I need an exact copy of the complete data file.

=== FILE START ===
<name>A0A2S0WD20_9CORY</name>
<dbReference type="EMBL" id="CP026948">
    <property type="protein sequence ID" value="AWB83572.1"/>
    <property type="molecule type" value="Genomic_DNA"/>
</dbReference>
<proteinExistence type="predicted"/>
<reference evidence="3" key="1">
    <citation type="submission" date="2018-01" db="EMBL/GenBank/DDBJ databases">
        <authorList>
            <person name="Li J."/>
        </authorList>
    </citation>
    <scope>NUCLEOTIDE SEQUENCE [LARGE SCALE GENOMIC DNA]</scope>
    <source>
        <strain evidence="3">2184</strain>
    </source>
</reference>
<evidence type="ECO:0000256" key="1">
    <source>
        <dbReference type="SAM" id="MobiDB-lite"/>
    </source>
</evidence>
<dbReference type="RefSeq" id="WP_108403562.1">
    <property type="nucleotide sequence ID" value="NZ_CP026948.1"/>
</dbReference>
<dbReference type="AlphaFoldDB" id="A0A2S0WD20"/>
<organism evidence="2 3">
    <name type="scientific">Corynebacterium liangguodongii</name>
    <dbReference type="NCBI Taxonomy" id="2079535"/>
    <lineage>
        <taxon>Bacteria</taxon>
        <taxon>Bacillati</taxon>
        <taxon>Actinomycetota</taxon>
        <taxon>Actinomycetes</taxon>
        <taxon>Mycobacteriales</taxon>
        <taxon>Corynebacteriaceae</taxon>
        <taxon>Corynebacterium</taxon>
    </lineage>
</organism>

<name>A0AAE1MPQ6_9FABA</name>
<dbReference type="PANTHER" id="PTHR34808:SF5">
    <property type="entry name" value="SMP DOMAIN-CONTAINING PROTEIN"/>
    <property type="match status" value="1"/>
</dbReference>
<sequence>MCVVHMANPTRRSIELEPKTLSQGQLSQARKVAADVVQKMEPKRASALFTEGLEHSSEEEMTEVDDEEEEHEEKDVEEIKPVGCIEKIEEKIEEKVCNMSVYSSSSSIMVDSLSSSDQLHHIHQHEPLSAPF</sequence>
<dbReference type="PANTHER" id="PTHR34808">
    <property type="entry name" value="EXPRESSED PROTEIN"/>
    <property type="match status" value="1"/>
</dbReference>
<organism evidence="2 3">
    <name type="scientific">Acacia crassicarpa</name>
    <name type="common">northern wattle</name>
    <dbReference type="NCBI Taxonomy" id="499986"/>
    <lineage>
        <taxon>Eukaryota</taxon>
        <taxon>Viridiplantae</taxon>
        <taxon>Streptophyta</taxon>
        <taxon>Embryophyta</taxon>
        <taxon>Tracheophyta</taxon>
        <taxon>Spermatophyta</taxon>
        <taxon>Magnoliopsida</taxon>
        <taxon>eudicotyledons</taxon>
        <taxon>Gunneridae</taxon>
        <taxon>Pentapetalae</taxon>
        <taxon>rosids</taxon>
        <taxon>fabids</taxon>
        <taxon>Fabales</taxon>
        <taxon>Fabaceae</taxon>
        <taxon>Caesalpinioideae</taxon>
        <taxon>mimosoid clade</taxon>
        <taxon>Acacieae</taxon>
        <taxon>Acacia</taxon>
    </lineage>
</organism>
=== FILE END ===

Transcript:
<name>A0A2S0WD20_9CORY</name>
<dbReference type="EMBL" id="CP026948">
    <property type="protein sequence ID" value="AWB83572.1"/>
    <property type="molecule type" value="Genomic_DNA"/>
</dbReference>
<proteinExistence type="predicted"/>
<reference evidence="3" key="1">
    <citation type="submission" date="2018-01" db="EMBL/GenBank/DDBJ databases">
        <authorList>
            <person name="Li J."/>
        </authorList>
    </citation>
    <scope>NUCLEOTIDE SEQUENCE [LARGE SCALE GENOMIC DNA]</scope>
    <source>
        <strain evidence="3">2184</strain>
    </source>
</reference>
<evidence type="ECO:0000256" key="1">
    <source>
        <dbReference type="SAM" id="MobiDB-lite"/>
    </source>
</evidence>
<dbReference type="RefSeq" id="WP_108403562.1">
    <property type="nucleotide sequence ID" value="NZ_CP026948.1"/>
</dbReference>
<dbReference type="AlphaFoldDB" id="A0A2S0WD20"/>
<organism evidence="2 3">
    <name type="scientific">Corynebacterium liangguodongii</name>
    <dbReference type="NCBI Taxonomy" id="2079535"/>
    <lineage>
        <taxon>Bacteria</taxon>
        <taxon>Bacillati</taxon>
        <taxon>Actinomycetota</taxon>
        <taxon>Actinomycetes</taxon>
        <taxon>Mycobacteriales</taxon>
        <taxon>Corynebacteriaceae</taxon>
        <taxon>Corynebacterium</taxon>
    </lineage>
</organism>

<name>A0AAE1MPQ6_9FABA</name>
<dbReference type="PANTHER" id="PTHR34808:SF5">
    <property type="entry name" value="SMP DOMAIN-CONTAINING PROTEIN"/>
    <property type="match status" value="1"/>
</dbReference>
<sequence>MCVVHMANPTRRSIELEPKTLSQGQLSQARKVAADVVQKMEPKRASALFTEGLEHSSEEEMTEVDDEEEEHEEKDVEEIKPVGCIEKIEEKIEEKVCNMSVYSSSSSIMVDSLSSSDQLHHIHQHEPLSAPF</sequence>
<dbReference type="PANTHER" id="PTHR34808">
    <property type="entry name" value="EXPRESSED PROTEIN"/>
    <property type="match status" value="1"/>
</dbReference>
<organism evidence="2 3">
    <name type="scientific">Acacia crassicarpa</name>
    <name type="common">northern wattle</name>
    <dbReference type="NCBI Taxonomy" id="499986"/>
    <lineage>
        <taxon>Eukaryota</taxon>
        <taxon>Viridiplantae</taxon>
        <taxon>Streptophyta</taxon>
        <taxon>Embryophyta</taxon>
        <taxon>Tracheophyta</taxon>
        <taxon>Spermatophyta</taxon>
        <taxon>Magnoliopsida</taxon>
        <taxon>eudicotyledons</taxon>
        <taxon>Gunneridae</taxon>
        <taxon>Pentapetalae</taxon>
        <taxon>rosids</taxon>
        <taxon>fabids</taxon>
        <taxon>Fabales</taxon>
        <taxon>Fabaceae</taxon>
        <taxon>Caesalpinioideae</taxon>
        <taxon>mimosoid clade</taxon>
        <taxon>Acacieae</taxon>
        <taxon>Acacia</taxon>
    </lineage>
</organism>